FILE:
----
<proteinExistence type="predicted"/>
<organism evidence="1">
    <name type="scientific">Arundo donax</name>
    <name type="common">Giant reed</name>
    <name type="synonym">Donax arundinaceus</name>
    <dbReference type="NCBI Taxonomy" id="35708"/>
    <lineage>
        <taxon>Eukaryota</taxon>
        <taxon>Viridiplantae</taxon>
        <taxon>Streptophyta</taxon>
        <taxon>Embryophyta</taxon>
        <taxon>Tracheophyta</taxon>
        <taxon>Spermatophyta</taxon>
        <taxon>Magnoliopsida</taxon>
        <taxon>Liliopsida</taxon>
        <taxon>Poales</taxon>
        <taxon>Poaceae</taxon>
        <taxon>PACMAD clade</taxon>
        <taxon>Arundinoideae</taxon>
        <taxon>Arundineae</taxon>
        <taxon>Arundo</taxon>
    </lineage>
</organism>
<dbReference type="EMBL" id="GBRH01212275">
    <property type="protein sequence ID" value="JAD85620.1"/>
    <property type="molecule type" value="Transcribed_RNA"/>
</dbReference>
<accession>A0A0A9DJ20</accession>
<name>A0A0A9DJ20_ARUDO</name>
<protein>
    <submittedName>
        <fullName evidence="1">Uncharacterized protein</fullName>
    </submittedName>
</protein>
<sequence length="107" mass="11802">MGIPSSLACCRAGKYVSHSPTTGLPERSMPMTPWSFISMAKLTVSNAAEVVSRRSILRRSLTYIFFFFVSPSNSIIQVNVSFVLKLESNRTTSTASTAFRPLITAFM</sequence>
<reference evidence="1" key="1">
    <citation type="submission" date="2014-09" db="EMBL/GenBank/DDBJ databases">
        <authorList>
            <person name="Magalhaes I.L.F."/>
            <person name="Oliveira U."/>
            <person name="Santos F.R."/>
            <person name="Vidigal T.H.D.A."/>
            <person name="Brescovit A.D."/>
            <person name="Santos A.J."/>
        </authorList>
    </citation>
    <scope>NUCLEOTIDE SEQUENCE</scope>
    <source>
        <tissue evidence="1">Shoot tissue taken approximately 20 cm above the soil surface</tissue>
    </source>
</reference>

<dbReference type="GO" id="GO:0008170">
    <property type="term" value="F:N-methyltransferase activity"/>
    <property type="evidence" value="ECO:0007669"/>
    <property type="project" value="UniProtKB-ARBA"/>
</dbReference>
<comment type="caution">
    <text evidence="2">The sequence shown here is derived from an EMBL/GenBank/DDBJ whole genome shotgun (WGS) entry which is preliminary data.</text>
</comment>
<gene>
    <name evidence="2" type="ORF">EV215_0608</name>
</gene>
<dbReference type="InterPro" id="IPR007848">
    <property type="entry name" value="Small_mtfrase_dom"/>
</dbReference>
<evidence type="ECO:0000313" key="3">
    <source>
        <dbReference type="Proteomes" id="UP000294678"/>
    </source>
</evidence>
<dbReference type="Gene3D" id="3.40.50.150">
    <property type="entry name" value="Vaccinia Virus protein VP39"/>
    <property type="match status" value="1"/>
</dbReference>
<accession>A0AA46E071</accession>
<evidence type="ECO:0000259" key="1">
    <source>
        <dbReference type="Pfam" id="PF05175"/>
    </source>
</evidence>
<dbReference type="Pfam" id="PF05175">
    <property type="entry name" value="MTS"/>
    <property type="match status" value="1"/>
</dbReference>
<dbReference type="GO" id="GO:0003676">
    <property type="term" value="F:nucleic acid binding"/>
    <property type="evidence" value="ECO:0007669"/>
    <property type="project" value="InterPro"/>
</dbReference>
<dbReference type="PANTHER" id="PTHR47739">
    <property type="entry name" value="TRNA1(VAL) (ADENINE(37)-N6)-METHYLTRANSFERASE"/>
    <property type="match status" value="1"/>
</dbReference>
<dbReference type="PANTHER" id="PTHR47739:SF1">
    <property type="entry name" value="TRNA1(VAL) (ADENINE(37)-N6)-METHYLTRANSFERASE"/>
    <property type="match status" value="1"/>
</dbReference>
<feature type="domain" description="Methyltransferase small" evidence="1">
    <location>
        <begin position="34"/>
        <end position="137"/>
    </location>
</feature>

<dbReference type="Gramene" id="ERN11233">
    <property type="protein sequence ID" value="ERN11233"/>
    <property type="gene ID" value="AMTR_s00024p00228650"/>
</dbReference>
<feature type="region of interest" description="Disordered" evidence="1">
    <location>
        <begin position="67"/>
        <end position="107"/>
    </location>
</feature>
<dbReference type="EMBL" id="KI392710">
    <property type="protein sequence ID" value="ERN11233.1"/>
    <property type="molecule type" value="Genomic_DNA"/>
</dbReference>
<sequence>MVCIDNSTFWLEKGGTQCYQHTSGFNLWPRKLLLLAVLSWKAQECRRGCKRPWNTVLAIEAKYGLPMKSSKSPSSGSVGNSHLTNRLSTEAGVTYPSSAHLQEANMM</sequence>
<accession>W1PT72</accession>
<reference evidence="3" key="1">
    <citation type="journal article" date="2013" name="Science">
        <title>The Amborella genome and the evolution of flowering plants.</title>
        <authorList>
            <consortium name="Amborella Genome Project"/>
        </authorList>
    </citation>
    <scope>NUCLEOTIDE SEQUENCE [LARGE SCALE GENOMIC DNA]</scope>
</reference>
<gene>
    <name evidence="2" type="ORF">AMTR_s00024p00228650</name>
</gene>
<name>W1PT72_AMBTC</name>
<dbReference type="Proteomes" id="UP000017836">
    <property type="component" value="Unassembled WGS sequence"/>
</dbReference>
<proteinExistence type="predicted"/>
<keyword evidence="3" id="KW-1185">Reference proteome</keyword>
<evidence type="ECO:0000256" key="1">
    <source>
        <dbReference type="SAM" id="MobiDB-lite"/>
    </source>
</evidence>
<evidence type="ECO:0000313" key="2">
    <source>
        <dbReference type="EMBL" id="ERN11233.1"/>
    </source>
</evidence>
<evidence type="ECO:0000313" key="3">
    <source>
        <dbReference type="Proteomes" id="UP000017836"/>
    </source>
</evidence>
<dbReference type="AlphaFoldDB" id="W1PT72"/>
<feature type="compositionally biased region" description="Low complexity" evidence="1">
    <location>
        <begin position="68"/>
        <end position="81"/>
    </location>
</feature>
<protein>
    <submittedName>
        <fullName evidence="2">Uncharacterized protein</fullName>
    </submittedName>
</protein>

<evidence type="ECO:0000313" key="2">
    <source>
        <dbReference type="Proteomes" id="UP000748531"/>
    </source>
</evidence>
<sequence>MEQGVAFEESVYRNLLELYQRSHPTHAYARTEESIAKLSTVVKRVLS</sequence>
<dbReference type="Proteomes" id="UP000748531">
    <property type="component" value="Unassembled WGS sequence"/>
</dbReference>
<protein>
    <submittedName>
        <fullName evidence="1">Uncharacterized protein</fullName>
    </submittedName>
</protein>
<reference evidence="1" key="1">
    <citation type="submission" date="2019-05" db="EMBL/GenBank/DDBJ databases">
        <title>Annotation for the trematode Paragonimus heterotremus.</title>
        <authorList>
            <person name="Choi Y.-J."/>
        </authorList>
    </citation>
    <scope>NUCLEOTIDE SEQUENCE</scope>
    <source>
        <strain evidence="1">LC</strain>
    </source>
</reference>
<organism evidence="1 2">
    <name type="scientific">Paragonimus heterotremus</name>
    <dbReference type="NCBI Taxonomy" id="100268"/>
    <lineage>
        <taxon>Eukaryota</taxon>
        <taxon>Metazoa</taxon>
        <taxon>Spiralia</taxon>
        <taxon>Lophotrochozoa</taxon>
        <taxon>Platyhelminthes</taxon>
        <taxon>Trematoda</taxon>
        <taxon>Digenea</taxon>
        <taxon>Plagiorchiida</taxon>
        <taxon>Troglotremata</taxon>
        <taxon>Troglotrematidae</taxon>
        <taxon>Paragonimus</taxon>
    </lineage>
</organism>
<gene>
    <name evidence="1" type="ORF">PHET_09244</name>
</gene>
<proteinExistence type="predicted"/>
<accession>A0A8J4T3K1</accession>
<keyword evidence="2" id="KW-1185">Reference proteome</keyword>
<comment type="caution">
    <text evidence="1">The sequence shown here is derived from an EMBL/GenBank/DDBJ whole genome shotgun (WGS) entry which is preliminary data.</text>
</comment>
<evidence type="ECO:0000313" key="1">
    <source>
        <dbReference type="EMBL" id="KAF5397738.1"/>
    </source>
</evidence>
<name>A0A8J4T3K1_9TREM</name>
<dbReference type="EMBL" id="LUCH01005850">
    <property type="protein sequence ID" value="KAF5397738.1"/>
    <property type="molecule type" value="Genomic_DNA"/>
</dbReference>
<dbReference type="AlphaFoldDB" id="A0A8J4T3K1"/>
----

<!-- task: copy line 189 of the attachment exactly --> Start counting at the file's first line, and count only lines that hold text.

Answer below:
    </source>